Recently, the Chinese epic film Red Cliff, directed by John Woo, made its US debut. This stunningly beautiful film is based on the Battle of Red Cliffs during the end of the Han Dynasty and immediately prior to the period of the Three Kingdoms in ancient China. With an estimated cost of $80 million, the movie is the most expensive Asian-financed film to date. However, at the helm of the extensive visual effects was Craig Hayes, overall visual effects supervisor. All told, over a dozen VFX facilities contributed work, including CafeFX in Santa Maria, California (see “Creating a Dynasty” in the November issue of CGW).
Here, Kevin Rafferty, CafeFX visual effects supervisor for Red Cliff, discusses in detail the effects the studio created.
What type of work did CafeFX do for Red Cliff?
For John Woo’s epic film, CafeFX re-created the historic Chinese Battle of Chi Bi (Red Cliffs) on both land and water. We generated vast environments depicting General Cao’s massive fleet mobilizing along the Yangtze River. Only a handful of full-scale ships were used while filming the live-action plates. General Cao’s flagship, though actually built and shot, never left dock.
Our task was to generate his fleet of hundreds, sometimes thousands, of ships, fully crewed, and sail them down the Yangtze River behind his flagship. All live-action water was replaced with a computer-generated river flow, with wakes and oar splashes generated from the battleships’ motion, and flat dockside land was replaced with dramatic computer-generated caverns and cliffs. In many shots, General Cao’s ship and crew were the only thing left of the live-action plate, with everything else surrounding them digitally created.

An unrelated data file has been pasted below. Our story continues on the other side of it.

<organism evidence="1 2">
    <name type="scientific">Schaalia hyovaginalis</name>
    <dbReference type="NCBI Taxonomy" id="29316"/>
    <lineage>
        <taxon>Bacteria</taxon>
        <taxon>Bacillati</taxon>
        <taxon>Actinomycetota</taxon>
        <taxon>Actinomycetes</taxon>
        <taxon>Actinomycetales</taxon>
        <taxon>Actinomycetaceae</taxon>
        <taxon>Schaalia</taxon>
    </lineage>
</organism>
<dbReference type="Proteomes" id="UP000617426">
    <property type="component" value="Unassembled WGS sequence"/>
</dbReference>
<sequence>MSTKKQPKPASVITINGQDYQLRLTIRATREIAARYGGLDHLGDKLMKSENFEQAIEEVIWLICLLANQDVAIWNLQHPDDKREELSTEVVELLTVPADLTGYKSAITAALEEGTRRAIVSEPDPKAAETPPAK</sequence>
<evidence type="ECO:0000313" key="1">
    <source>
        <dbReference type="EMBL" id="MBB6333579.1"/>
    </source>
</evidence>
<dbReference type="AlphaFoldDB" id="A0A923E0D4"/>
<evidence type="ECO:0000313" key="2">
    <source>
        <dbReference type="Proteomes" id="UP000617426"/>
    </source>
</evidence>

Before the massive sea battle, General Cao’s forces made camp directly across the river from the Allied Forces encampment. To depict this epic scene, and also to show the viewer the incredible disparity in size of the warring fleets, CafeFX created a nearly-2000-frame shot, replete with Woo’s signature white dove. Though this dove starts as live action, as it flies toward camera, it is replaced by a CG dove. The camera is then the dove’s ‘wingman’ as it flies across the river to deliver a message to an Allied spy hidden within Cao’s camp, along the way showing how modest the Allied fleet is, while how massive Cao’s fleet is.
There were two different live-action plates lensed for this shot. First, the Allied camp plate was shot as a lockoff. We took that plate and created a 2.5 D environment out of it in order to be able to massively pan the camera and track the CG dove. As we pan with the dove, we enter a fully CG environment, revealing the Yangtze River and both fleets. Our CG world then tracks the camera motion of the second live-action plate (an aerial fly-through of Cao’s camp). Once onshore, we are back in the live-action world, with our CG dove still leading the way. The cavalry below was doubled in size, with CG cavalry both on foot and on horseback.
CafeFX also created a land-based battle sequence. We animated horses and soldiers on horseback, fighting alongside foot soldiers on the ground. We had three different army types to create, each with distinct battle styles and uniforms. Some of the most interesting parts of the battle scenes are the choreographed movements of the soldiers with shields. They animate from many traditional Chinese battle strategies based on the moves of animals, such as the tortoise. Creating historically accurate and exciting battle scenes that looked violent, yet beautiful, was a fun challenge.
You created some digital water. Describe the scenes and the work involved.
All of the shots of Cao’s fleet mobilizing down the Yangtze River had CG water generated for them. We used Autodesk’s Maya and Mental Images’ Mental Ray to create all the different water surfaces. As CG and live-action boats sailed down the river, we replaced any live-action water with CG water. In addition to the water surface, complete with current, we also added wakes at the head and tail of the boats, and oar splashes as the armies rowed down the river. The oar splashes were generated procedurally in Side Effects’ Houdini and rendered as a matte to apply to Mental Ray water renders.